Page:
Soil, water and air quality recovery were discussed alongside carbon trading at two miscanthus farm walks near Louth, Lincolnshire, in January and February 2022.
The events, co-hosted by Anglian Water and miscanthus specialist Terravesta, looked at practical steps for farmers to benefit wildlife and profit from nature recovery, with an additional focus on carbon trading from carbon standard pioneer Agreena.
Through new government schemes, including the Landscape Recovery Scheme, the Sustainable Farming Incentive and Local Nature Recovery, long-term, large-scale and ecosystem recovery projects will be put in place across the UK, and this event will provide farmers with information on specific aspects of natural capital management.
The low-input carbon-negative crop miscanthus is hailed as a robust diversification option for an arable or mixed enterprise, and has proven benefits to soil restoration and fertility, increasing soil carbon and organic matter naturally, restoring soil life, and slowing flooding, thereby preventing runoff and sedimentation into critical waterways.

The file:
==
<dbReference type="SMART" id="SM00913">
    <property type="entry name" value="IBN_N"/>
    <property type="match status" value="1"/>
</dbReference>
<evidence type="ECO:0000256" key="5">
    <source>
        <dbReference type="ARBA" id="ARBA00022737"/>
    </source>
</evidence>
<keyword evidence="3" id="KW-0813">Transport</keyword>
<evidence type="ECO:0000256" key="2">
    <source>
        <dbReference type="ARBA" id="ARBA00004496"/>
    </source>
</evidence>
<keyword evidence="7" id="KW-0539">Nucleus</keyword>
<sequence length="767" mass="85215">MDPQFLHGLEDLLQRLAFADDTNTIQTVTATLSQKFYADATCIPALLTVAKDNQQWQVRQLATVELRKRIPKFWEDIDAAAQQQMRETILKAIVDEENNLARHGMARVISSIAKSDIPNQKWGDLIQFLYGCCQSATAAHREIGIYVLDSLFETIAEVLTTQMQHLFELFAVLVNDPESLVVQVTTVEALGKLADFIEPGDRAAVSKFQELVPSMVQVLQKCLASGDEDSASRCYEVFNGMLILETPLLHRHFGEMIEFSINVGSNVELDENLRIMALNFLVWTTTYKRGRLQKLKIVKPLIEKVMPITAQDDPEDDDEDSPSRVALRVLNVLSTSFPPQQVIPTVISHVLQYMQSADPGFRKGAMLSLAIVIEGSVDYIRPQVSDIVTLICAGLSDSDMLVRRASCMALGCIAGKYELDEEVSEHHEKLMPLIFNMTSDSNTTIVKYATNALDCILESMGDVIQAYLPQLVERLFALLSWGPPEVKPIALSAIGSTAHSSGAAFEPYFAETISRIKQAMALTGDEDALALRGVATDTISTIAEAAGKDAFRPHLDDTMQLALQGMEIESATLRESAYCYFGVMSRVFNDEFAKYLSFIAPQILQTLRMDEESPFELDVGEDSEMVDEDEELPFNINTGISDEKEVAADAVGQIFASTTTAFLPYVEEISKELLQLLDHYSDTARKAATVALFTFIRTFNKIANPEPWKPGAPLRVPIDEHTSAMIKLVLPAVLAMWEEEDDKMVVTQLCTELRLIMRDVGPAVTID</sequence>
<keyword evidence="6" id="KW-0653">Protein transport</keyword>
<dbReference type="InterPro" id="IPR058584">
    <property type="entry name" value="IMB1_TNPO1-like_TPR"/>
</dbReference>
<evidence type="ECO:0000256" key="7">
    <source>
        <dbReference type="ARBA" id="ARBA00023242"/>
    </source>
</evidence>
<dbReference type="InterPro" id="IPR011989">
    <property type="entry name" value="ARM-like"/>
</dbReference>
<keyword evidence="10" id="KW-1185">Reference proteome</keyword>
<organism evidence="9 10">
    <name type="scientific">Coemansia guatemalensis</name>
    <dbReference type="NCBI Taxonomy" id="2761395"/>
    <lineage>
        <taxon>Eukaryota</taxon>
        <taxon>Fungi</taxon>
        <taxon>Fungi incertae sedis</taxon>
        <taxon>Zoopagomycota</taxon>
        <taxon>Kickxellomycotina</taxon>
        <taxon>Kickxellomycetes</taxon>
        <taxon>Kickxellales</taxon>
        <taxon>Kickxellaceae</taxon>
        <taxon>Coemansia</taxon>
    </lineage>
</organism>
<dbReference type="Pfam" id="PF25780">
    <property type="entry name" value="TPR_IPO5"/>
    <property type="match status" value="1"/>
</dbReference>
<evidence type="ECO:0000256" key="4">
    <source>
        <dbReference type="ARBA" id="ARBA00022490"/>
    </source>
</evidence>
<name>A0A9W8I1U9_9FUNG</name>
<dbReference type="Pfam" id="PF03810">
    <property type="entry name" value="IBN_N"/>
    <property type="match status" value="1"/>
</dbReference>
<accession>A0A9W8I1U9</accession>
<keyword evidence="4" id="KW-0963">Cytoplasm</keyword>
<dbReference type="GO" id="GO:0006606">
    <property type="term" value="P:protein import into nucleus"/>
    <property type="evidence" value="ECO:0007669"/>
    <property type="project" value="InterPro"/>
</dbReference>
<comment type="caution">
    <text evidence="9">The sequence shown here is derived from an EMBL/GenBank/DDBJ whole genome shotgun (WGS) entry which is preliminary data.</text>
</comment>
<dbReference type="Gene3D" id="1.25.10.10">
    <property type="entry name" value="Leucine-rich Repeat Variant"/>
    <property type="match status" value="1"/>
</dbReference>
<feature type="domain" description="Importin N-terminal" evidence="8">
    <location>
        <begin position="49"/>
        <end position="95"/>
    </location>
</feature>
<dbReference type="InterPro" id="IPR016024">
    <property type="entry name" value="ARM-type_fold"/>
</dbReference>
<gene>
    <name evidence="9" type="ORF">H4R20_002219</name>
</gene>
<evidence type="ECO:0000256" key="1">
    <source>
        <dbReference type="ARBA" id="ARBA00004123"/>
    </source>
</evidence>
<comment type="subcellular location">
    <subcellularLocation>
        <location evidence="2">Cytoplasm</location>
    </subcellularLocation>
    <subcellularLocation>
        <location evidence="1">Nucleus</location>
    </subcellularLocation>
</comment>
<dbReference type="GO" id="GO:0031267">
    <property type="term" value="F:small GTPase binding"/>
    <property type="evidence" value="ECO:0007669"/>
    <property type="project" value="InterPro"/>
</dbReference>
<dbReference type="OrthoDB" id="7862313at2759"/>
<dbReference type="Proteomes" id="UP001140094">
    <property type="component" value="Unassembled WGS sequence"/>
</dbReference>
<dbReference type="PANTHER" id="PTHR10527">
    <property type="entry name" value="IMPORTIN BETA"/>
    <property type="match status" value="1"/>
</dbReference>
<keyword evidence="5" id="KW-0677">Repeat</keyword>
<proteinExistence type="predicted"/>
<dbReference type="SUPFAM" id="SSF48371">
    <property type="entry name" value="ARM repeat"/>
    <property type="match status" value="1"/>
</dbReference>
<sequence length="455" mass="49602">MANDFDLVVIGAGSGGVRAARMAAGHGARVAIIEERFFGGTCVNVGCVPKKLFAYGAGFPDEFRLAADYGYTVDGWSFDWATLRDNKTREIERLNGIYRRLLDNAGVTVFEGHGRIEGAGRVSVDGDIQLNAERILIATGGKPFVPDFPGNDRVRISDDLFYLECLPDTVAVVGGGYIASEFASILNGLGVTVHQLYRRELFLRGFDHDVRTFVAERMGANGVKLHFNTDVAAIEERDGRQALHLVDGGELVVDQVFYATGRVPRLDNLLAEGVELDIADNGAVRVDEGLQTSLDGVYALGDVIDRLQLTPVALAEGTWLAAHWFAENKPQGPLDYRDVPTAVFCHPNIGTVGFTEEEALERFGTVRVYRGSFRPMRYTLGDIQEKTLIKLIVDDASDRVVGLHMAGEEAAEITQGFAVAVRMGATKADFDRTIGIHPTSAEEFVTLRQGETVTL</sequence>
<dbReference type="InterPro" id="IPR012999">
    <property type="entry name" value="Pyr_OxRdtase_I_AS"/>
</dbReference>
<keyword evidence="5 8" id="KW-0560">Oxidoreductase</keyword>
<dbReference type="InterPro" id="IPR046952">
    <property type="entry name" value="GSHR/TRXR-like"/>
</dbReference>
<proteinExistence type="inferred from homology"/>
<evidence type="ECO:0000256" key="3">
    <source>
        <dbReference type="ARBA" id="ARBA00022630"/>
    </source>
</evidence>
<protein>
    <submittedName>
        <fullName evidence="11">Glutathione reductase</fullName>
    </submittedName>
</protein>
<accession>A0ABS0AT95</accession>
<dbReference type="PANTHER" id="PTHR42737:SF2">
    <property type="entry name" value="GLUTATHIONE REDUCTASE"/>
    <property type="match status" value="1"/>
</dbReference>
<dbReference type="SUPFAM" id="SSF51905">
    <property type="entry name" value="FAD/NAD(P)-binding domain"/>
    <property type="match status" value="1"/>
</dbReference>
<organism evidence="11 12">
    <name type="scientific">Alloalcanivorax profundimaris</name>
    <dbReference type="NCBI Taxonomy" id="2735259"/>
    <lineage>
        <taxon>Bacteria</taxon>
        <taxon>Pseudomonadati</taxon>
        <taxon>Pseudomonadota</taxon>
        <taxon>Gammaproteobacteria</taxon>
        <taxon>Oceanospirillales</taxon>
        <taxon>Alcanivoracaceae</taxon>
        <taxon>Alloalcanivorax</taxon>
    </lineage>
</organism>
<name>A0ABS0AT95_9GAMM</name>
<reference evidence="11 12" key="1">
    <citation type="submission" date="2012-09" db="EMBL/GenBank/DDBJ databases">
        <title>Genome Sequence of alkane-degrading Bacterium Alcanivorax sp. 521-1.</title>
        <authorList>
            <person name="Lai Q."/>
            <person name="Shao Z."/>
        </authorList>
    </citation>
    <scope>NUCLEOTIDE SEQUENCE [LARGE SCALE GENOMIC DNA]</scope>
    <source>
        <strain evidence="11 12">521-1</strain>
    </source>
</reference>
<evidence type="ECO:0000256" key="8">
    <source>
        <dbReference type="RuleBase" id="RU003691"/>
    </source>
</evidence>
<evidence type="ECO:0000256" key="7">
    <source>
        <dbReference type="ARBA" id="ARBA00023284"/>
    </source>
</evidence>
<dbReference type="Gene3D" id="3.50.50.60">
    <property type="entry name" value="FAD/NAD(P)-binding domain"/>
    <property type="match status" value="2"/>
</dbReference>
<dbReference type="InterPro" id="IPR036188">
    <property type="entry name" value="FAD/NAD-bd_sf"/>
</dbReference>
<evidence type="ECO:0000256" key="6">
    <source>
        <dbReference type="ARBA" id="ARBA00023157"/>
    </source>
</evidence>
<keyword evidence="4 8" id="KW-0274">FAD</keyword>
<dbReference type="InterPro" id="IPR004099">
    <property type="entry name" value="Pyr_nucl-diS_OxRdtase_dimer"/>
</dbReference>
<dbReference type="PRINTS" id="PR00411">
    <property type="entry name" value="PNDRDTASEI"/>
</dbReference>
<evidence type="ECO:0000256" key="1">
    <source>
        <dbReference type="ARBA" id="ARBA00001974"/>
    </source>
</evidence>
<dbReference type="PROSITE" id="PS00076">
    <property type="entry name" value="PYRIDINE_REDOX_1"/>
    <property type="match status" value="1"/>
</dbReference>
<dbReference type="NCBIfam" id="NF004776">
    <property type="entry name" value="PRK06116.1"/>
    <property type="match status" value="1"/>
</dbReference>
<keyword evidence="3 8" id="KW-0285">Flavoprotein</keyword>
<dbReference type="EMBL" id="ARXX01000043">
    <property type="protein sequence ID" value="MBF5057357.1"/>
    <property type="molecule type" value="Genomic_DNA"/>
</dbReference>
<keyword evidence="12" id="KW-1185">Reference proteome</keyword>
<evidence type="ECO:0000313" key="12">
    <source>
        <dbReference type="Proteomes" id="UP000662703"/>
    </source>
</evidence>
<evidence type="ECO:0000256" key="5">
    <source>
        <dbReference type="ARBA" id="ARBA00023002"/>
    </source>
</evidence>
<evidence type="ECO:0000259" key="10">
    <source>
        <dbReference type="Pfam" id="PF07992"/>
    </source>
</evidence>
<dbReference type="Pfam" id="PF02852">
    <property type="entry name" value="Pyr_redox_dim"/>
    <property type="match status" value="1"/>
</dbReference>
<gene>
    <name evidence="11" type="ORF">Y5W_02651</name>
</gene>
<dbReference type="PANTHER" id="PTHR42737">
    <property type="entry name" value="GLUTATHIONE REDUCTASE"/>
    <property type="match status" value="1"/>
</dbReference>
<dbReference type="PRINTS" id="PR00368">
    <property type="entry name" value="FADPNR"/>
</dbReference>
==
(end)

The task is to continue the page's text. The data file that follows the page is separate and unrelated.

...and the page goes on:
“The first dedicated, independent, peer-reviewed study into the miscanthus carbon life cycle shows that the crop is net carbon negative, capturing net 2.35t CO2/ha/yr in the soil at the very least,” Terravesta chief operating officer Alex Robinson says.
Anglian Water’s senior agronomy advisor, Richard Reynolds, said Miscanthus can benefit water quality.
“I believe that Miscanthus can offer farmers a useful and cost-effective long-term crop which mitigate the water quality risks we see – including nutrient and pesticide loss, and soil erosion,” he added. “Anglian Water believes that Miscanthus has a role to plan in many farm rotations and compares well in the long term to other biofuel crops.”
The host of the walks was arable farmer Peter Strawson, who grows 34ha of Terravesta Athena miscanthus on his outlying land.
“The miscanthus is on good quality land, but it’s outlying, meaning the combine and so on has to be moved a long way, so it’s not practical or cost-effective to grow cereals on it,” he said. “The agricultural sector is hopelessly uncertain, and with miscanthus you have some most welcome long-term assurance.
“Generally, Miscanthus takes care of itself after its establishment and you don’t have to supervise or cultivate it. You don’t need sophisticated machinery to harvest it and local contractors are experienced with the crop.”